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We have never made a secret of Orthodox Church views on the essentially worldly nature of the twentieth-century Ecumenical Movement. After all, for decades it was governed and financed by Cold War politics and the ethnocentric opinions of the Western liberal-secular establishment. And yet I am one of the few such Orthodox to have met all the Archbishops of Canterbury since and including the late Archbishop Michael Ramsey at various functions and events. I must admit that I still have the highest regard for the latter, Michael Ramsey himself, a man of vision, understanding and humility.

I must also admit that I met the new Archbishop of Canterbury, Dr Rowan Williams, some 25 years ago, long before he was a Bishop, let alone the Anglican Primate. And then I met a very scholarly man still in his twenties. Something of a rarity in the Anglican Communion, a man with whom I could discuss the filioque or St Gregory Palamas, a man who had an appreciation of liturgical worship, and a man who understood exactly what was being referred to when discussing Orthodox theology, even if only in the abstract terms of a bookish scholar.

For an Archbishop of Canterbury who knows about these things, in however an abstract way, Orthodox should be grateful, especially given the ignorance and anti-Orthodox stance of the Church of England in recent years. Why, he even dresses as an Orthodox priest!

And we can thoroughly dismiss the disgraceful claims of tabloid newspapers that Archbishop Williams became a 'pagan druid' when he was recently honoured by the Welsh national poetry society (for that is what it is) at their Eistedfodd. Similarly, we can ignore a recent article written by an ex-Anglican 'eternal convert' to the Orthodox Church, which was uncharitable in the extreme to Archbishop Williams. One did get the impression that the author did not yet know what the Orthodox Church is about, i.e. the Love of God and one's neighbour, and that he seemed to think that the Orthodox Church is about being anti-Anglican! Such are the weaknesses of neophytes who have not integrated the Orthodox Church and gained the Orthodox Christian spirit. To be realistic and mature, it is very unfair to reproach the Archbishop of Canterbury for being an Anglican and not an Orthodox! Do Anglicans reproach the Orthodox for being Orthodox?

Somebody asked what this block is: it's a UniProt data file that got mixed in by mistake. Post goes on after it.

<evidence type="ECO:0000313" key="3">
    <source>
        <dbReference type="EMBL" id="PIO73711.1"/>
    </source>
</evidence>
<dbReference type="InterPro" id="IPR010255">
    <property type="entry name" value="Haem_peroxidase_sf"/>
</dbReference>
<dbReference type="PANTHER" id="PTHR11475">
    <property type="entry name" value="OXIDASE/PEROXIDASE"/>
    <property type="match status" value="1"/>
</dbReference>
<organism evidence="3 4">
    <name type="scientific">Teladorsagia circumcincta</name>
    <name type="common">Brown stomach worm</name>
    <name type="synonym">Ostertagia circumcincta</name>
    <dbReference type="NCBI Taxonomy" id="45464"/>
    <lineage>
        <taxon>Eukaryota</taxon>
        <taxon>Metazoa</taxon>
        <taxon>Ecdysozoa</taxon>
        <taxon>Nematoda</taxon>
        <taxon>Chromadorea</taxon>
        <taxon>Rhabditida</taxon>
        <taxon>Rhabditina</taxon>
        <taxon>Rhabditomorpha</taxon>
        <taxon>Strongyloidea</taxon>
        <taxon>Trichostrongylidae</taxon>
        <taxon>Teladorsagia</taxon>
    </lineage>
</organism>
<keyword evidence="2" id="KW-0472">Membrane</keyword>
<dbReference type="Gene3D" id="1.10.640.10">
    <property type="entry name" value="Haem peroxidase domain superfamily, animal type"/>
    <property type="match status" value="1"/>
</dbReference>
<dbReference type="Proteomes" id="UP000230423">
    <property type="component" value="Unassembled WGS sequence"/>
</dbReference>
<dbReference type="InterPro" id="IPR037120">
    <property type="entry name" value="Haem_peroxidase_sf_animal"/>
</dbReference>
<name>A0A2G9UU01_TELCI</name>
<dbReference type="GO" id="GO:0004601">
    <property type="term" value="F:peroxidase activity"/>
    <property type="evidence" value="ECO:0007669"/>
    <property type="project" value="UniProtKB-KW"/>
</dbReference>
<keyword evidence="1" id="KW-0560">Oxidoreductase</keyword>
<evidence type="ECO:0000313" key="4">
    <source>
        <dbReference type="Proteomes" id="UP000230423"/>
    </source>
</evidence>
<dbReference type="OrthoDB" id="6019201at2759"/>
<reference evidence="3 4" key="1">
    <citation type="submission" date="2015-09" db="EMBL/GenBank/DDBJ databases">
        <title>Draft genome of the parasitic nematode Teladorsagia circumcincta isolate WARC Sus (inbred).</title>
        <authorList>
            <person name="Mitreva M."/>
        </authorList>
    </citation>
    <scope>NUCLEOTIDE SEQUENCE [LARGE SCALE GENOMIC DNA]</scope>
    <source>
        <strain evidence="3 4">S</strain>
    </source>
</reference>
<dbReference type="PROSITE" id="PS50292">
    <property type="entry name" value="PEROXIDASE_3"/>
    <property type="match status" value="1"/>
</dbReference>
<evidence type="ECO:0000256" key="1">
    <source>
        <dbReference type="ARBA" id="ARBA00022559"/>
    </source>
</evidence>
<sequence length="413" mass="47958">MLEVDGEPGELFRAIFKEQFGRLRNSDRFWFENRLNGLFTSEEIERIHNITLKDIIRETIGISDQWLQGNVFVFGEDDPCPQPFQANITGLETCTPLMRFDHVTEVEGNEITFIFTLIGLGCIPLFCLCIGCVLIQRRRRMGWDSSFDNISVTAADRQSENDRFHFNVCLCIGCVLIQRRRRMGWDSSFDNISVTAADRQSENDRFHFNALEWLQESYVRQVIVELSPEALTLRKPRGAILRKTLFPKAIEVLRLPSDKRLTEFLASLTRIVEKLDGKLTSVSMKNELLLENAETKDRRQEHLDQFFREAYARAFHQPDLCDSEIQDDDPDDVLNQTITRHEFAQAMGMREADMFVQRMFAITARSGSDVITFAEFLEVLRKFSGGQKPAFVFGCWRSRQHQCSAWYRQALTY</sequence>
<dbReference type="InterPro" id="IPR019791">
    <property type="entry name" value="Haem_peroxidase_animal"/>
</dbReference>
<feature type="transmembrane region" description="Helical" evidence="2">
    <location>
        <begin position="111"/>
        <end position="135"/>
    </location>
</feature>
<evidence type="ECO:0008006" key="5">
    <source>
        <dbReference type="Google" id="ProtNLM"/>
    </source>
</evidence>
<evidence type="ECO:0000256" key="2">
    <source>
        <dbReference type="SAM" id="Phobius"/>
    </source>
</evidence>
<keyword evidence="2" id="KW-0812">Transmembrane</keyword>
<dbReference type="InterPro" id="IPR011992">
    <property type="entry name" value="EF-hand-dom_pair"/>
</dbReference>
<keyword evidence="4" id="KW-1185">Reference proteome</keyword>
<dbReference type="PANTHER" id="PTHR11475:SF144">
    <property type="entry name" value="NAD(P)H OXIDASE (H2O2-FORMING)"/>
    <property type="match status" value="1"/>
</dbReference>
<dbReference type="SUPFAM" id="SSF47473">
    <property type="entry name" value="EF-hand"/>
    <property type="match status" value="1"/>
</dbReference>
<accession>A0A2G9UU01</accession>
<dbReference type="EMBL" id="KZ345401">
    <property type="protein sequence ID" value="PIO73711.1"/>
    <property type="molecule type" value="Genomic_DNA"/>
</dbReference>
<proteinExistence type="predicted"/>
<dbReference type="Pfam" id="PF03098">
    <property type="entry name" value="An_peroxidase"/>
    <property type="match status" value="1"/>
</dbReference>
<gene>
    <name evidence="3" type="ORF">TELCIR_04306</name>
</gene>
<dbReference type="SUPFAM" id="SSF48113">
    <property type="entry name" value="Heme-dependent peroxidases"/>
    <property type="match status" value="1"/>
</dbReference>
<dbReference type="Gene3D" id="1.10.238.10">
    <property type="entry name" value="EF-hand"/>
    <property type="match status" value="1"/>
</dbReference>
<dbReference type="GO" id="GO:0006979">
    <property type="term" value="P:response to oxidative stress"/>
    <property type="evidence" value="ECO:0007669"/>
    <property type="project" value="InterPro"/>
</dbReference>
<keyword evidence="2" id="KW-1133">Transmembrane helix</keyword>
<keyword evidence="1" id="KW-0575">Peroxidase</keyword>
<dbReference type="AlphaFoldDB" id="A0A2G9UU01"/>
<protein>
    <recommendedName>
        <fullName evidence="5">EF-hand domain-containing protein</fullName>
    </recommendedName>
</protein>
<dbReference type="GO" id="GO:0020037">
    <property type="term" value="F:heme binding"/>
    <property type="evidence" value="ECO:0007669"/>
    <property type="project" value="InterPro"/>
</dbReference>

On the other hand, as Orthodox who live in England of whatever background we may be, we have to be disturbed by the words of the new Anglican Archbishop suggesting Protestant recognition for homosexual couples. Not because those words do not reflect the realities of modern England, which lives outside any sort of Church truth and reality. But because they are the words of the only Christian personality who in any way enters national consciousness and has any sort of national recognition. Moreover, the Archbishop's words tend to show him as not representing any kind of traditional church consciousness, but rather mirroring yet again that same old liberal-intellectual secular establishment. He speaks from outside any Christian Tradition. Is the last bastion of any sort of Church Tradition within Anglicanism about to fall? Archbishop Williams himself is on record as saying that the Anglican Communion could split apart within the next decade, as it has already begun to on issues such as female clergy and homosexuality.

We do not in way doubt Archbishop William's sincerity, but we are thinking that perhaps the great sixteenth-century State-moulded hotchpotch of majority Christianity in England, called Anglicanism, is at last set to fall apart within the next few years. Some may welcome this, including in one way the new Archbishop, who sees the essential corruption of being a State Church when the State is at best agnostic, at worst downright atheistic. But there are also those who see Anglicanism and Anglican teaching as essentially corrupt and time-warped, a mere invention of Henry VIII to justify his greed and lust and therefore doomed.

If Archbishop Williams proves to be only an ineffectual intellectual who is unable to keep together the constantly warring groups of Evangelicals, Broad Churchmen and Anglo-Catholics, then that may be a good thing. However, we should be warned that if the great Anglican compromise is set to collapse within the next few years, then we can only see that as good if we have the infrastructure to put something better in its place.

Realistically: let him who is without sin cast the first stone.

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